lot projects on heavy truck automation are already underway in Canada. In Alberta, Alberta Motor Transport Association (AMTA) is currently overseeing a project where two Class 8 tractor-trailers will be platooning between Calgary and Edmonton [4]. In this project, the second of the two trucks in a close convoy is driven automatically based on information from sensors on the front truck. There is, of course, a fully qualified driver behind the wheel of each truck, but what this project shows is that vehicle autonomy is being actively trialed in heavy commercial vehicles. True self-driving cars are not currently available and we probably won’t see steering-wheel-optional cars at dealerships in the next five years. But, self-driving features are already here, and Level 5 autonomy is being operated as part of projects around the world.

NETWORK ADVANCES Connected vehicles rely on reliable wireless connections to communicate with the environment around them. While a human driver does not need an electronic connection outside the vehicle, an autonomous vehicle can take advantage of data available to it from external sources to improve its performance and safety, which means connected vehicles have access to additional information not available to drivers of non-connected cars. As the demand for data for connected vehicles grows, the wireless networks that support these features will play a role in how quickly this technology advances. 5G networks are being seen as a gatekeeper for advanced connected vehicle technology implementation [5]; there is a bit of egg-versus-chicken going on in the connected vehicle world as future features will require 5G network performance to operate at their best. Consumers and fleet managers who are interested in vehicle connectivity should be watching for 5G advances. When asked about timelines for conautoatlantic.com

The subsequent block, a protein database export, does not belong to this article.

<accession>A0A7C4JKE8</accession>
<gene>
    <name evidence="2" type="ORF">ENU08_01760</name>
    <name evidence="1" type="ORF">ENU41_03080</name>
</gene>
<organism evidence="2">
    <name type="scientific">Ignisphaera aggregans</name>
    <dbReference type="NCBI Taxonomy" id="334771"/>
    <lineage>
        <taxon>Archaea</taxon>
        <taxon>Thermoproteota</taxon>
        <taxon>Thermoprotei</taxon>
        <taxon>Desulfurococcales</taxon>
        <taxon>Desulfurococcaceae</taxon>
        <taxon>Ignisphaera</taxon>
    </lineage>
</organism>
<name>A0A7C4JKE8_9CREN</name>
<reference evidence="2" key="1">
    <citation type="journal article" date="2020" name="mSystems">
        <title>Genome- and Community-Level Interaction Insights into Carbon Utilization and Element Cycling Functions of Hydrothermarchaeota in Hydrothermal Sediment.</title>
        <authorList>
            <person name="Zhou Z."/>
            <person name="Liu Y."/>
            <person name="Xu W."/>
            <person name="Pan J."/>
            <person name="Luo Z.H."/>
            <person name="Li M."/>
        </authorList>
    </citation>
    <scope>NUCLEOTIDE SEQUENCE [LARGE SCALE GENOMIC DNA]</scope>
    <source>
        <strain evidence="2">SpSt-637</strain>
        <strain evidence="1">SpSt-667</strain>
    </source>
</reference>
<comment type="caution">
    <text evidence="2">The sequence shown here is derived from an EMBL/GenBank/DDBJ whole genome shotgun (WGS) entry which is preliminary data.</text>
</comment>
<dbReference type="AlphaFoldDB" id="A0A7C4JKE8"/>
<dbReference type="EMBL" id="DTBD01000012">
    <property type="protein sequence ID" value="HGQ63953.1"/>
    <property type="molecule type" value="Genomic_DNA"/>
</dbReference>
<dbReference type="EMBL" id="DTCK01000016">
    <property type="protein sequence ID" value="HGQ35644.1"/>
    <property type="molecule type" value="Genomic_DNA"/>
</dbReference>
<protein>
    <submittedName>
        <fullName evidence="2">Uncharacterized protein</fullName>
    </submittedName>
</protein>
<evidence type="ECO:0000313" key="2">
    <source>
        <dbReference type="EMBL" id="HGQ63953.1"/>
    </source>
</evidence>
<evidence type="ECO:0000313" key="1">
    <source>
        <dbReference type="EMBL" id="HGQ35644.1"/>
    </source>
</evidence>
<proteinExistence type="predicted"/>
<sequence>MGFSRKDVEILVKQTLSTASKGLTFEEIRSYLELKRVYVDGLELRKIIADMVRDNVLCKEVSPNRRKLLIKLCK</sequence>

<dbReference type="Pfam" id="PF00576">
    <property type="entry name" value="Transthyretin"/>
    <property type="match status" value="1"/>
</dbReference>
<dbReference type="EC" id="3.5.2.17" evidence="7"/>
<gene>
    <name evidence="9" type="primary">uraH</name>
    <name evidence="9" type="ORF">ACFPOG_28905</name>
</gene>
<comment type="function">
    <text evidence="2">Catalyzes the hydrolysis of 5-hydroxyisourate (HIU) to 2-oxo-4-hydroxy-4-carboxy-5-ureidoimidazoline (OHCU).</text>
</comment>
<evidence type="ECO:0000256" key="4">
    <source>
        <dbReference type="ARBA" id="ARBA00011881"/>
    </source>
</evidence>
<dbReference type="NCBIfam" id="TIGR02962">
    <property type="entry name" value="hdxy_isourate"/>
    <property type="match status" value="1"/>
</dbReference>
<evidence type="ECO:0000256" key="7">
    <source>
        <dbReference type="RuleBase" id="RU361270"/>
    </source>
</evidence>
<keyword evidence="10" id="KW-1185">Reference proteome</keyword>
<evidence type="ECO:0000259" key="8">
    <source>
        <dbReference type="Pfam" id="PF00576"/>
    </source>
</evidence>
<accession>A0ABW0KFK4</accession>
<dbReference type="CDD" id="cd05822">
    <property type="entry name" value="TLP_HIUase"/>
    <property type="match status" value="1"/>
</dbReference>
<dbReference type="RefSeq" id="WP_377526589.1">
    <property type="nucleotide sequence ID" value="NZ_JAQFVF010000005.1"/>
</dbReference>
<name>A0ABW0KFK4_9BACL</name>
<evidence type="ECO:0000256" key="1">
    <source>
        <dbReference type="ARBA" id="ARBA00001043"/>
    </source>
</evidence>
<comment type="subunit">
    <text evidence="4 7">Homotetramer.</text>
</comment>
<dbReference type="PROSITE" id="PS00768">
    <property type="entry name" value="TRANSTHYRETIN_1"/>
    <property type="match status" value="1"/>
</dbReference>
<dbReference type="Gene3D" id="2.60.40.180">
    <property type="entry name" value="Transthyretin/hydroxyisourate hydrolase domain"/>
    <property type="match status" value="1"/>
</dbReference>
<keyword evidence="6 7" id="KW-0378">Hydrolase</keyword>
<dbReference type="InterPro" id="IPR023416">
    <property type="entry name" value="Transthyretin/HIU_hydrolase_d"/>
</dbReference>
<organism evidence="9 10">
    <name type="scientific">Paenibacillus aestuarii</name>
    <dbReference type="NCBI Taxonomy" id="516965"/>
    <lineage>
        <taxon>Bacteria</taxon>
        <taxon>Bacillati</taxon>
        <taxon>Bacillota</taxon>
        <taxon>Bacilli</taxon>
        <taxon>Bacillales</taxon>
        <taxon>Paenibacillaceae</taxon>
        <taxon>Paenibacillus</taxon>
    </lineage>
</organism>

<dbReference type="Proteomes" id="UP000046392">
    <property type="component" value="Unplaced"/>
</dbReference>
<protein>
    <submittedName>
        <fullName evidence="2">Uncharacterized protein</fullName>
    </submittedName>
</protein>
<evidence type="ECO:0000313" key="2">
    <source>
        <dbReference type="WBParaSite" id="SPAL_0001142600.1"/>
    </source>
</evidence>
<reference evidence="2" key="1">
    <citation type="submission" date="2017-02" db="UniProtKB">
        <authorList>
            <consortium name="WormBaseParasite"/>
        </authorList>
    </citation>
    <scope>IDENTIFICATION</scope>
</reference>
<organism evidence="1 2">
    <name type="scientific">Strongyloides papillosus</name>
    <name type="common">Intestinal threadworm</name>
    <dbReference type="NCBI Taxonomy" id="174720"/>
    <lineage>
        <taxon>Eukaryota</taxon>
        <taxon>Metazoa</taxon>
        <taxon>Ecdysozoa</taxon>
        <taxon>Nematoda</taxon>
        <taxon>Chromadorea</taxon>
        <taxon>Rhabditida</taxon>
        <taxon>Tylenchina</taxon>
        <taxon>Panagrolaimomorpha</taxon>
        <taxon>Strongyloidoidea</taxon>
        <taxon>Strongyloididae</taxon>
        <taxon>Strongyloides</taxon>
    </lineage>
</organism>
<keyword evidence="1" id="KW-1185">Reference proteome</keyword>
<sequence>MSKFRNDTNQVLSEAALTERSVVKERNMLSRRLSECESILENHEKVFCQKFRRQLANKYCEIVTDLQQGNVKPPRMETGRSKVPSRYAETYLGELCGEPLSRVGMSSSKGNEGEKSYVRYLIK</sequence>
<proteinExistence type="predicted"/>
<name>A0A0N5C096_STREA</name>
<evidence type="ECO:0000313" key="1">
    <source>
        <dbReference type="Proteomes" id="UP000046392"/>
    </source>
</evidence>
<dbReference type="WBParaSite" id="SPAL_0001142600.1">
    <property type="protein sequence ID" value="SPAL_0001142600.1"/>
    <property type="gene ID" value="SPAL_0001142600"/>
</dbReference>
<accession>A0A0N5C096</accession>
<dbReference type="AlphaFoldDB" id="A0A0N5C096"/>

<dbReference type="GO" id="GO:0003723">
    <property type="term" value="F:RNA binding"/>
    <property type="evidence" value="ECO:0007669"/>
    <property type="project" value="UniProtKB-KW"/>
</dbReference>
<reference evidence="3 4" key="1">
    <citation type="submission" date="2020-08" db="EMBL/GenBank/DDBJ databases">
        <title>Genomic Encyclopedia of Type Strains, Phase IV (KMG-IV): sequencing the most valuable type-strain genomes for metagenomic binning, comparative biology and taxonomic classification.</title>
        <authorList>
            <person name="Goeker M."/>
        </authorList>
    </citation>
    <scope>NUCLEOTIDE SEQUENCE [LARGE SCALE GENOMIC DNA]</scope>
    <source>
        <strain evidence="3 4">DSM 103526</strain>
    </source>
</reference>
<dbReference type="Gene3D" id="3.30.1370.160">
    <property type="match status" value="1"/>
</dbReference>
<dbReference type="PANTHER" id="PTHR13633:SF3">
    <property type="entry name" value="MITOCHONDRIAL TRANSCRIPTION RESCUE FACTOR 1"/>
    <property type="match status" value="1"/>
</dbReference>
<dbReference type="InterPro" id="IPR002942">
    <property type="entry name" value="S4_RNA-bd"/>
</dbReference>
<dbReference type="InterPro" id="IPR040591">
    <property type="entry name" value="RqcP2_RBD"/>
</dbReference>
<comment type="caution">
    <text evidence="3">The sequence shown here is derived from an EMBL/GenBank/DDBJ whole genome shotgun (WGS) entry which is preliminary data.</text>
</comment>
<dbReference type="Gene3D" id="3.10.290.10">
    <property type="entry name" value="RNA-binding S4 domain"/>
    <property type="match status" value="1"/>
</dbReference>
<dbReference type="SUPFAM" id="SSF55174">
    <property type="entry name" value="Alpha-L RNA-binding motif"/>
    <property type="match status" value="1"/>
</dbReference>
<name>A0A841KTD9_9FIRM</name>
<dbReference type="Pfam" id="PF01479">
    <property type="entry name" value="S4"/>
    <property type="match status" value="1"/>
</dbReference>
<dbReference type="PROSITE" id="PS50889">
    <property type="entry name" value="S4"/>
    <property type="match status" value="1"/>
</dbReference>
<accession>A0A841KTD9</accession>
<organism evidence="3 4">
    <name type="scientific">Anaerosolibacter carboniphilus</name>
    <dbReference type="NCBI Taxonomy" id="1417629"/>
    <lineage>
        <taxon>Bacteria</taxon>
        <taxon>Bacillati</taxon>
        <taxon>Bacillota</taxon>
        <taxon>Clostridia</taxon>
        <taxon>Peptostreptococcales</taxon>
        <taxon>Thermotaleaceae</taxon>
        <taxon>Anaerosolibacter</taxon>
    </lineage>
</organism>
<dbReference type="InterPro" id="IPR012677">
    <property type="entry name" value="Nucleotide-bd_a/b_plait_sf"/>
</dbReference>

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The Connected Car

sumers, Scott McCormick, president of the Connected Vehicle Trade Association (CVTA), says “5G cellular is not a single thing, but a suite of technologies that all must be in place to accomplish the sub1-millisecond latency vehicles need for safety communications, and this will take years to deploy nationwide.” Whether or not the next five years will bring about 5G networks throughout Canada remains to be seen, but this isn’t the only variable affecting the deployment of advanced vehicle features. According to McCormick, “The four primary communi-